My way for performance testing (Guide)

There is my methods, how I test real performance on devices. I always use that if I doing tests for @ptr1337

What you need?
If you expect tools, special software... I will disappoint you. We want real world performance in real a scenario.

1. Select fast games, what you really know. (It mean, seriously fast - every fps drop will strongly hit your gameplay)... I recommend games where you have +200 hours. I use https://xonotic.org/ and Trackmania.

  • Where fps usually went down and up.
  • Aspect what's can change fps value. (Maps, number of enemies, graphics settings)
    Cool tip: Remeber usuall fps value for unique weapons, vehicles parts of story - cinematic scenes)

2. Same environment for device (Avoid to interferences from thermal throttling)

  • Same or similar temperature at your room.
  • Same place for device (More important than room temp) - airflow is differently if you change place where you use device.

3. Use only 3 scenario for testing, you can't correctly memorize more.

  • Small, medium and large map where you will observe fps value. Don't use more maps!

4. Hard core conditions.

  • Set your game on graphical settings where you have 30fps... everything smooth for you, if fps went up or down... you know immediately. (Mmm game is better or worse), you can't see so much changes if you play on 60+ fps.
    Apart from me... I have nystagmus - rapid involuntary movements of the eyes. Smooth movements start for me around 50 fps.
  • Play with sniper rifle... lower or unstable fps is hell for this.
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Games are just one possibility of a real world scenario.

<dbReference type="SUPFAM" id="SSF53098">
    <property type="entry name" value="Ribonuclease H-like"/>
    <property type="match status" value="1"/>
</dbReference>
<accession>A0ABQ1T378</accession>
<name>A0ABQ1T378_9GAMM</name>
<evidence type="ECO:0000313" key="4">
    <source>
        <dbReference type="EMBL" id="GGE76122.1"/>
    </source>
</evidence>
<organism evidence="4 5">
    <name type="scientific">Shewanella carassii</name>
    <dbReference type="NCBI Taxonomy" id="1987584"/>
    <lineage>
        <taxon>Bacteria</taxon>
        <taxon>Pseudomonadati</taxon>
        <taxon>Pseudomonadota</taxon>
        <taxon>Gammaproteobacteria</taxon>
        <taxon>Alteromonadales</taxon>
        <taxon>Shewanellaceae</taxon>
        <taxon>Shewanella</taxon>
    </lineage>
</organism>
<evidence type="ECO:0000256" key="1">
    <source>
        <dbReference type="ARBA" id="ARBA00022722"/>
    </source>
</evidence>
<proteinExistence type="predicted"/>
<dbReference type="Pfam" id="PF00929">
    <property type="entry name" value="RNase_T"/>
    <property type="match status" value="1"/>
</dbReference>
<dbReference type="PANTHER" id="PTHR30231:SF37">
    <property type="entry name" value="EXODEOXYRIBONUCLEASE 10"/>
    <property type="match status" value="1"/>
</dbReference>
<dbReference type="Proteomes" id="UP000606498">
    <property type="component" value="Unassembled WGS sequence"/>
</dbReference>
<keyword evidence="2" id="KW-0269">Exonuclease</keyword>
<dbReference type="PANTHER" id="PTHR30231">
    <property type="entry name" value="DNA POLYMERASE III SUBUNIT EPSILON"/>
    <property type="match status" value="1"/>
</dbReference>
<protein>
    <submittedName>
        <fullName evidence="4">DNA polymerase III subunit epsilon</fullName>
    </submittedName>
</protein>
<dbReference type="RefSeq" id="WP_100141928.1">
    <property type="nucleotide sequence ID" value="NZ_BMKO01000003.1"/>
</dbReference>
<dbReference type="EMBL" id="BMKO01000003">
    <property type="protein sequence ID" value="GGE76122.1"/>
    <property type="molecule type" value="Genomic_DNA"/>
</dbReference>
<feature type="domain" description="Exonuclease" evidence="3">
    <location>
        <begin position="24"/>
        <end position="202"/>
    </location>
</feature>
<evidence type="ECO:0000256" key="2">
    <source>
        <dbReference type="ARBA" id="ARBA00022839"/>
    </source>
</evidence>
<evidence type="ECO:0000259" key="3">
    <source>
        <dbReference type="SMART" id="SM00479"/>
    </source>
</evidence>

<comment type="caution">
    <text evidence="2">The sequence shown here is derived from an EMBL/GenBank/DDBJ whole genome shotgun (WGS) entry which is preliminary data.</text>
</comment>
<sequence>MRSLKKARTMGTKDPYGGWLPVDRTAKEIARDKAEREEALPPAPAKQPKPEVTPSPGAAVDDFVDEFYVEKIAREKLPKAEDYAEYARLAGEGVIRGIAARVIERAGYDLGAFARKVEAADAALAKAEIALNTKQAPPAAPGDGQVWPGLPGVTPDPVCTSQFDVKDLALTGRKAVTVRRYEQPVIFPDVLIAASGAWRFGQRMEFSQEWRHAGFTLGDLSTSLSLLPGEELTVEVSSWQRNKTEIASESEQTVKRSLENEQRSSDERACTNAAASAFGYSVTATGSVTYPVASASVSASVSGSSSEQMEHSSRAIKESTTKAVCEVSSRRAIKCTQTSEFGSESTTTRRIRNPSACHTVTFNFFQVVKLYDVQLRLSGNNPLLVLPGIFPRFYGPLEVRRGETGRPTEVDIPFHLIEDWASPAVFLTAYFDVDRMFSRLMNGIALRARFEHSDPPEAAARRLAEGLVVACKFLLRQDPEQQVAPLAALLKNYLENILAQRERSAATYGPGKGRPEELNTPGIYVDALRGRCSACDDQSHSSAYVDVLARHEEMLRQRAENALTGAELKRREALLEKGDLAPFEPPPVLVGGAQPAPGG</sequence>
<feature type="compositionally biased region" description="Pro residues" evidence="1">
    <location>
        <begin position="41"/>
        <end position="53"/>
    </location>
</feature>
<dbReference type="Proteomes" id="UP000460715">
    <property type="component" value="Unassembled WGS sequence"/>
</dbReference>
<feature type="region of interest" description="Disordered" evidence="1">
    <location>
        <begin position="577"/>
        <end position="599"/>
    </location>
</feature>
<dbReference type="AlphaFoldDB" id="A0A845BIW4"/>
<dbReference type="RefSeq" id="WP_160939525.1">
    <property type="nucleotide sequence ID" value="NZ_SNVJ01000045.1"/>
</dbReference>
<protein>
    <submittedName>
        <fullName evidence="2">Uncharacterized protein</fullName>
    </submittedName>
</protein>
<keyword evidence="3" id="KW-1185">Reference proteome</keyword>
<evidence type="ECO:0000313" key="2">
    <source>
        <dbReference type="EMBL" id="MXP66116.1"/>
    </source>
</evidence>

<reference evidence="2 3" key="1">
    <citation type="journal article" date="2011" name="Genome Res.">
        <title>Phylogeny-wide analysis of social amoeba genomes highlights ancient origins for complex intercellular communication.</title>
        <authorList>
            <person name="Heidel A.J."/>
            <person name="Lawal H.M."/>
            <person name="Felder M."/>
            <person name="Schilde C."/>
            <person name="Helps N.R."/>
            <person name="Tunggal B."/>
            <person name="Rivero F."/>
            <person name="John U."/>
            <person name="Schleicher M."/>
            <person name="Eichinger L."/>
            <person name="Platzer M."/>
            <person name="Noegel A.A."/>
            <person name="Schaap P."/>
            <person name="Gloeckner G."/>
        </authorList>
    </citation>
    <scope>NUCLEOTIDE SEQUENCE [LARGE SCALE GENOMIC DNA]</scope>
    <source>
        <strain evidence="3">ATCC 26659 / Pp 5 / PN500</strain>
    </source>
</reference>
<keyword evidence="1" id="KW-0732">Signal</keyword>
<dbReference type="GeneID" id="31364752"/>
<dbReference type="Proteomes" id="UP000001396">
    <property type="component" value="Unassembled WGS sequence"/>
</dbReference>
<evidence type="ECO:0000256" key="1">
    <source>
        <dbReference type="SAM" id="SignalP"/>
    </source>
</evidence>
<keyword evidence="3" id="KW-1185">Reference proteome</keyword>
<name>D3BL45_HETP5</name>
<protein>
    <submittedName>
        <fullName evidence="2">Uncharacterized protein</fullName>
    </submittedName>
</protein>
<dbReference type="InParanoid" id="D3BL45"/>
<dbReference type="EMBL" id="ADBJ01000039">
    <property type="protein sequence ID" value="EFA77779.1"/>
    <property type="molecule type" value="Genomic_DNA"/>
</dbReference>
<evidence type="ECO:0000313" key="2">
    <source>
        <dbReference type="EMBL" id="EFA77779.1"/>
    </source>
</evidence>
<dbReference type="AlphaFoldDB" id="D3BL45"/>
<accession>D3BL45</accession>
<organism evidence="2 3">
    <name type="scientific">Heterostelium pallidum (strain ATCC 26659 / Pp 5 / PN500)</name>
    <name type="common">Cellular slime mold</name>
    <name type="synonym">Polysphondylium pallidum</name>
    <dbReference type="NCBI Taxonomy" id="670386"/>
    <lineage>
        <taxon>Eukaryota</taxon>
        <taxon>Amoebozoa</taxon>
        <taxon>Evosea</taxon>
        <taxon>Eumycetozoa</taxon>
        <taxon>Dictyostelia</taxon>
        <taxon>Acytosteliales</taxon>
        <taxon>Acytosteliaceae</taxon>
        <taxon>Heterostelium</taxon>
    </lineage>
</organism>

There are others, like e.g. compiling, compressing, hashing, rendering etc.
If you only test games, you will also only get results for games :wink:

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Well it's true, you can apply similar principles to another scenario.

I think the only reason games are used to test hardware more often than software is that it's where fps matters. If your computer is slightly slower to render a video, or compile a kernel, the end result is still the same - a usable file/package. In games, it's really all about that live performance. I guess certain heavy 3D software like Blender can yield varied experience under certain amount of processing power, but beyond that, speed is just not that important in professional/everyday computing as it is in entertainment, and when it is it is much less noticeable in real time by the user. That's why benchmarks are better for assessing performance in those kind of tasks. If you are gonna use a computer for gaming, I agree, you should test how it performs in games!

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Does it really matter whether a game runs with 156 or 159 fps?
The end result is also the same. A fully playable game.
(and yes, I'm a gamer as well :wink: )

Everyday, okay. But professional, certainly not. It's exactly in the professional domain where performance matters most. Time is money after all :slight_smile:

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No denying that, but is an audio engineer really going to sit and time how long it takes them to bounce a 16-channel, 10 minute track and compare it among different kernels? Probably would be considered a waste of time. Gamers however, seem very keen to spend that time testing. Maybe because it's still a game either way.

Probably not, but apparently for some people 49 vs. 52 makes a difference...

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Well, no, they have better things to do than to compare kernels :slight_smile:
But imagine big companies like the GAFAs, they want their huge systems to bring the best performance (or rather best performance per Watt).

In the end, it comes down to what you do with your computer.
If gaming is the most important task, then of course it makes sense to benchmark and tune the system into that direction.
But I think that most people will use their computer for plenty of different tasks.

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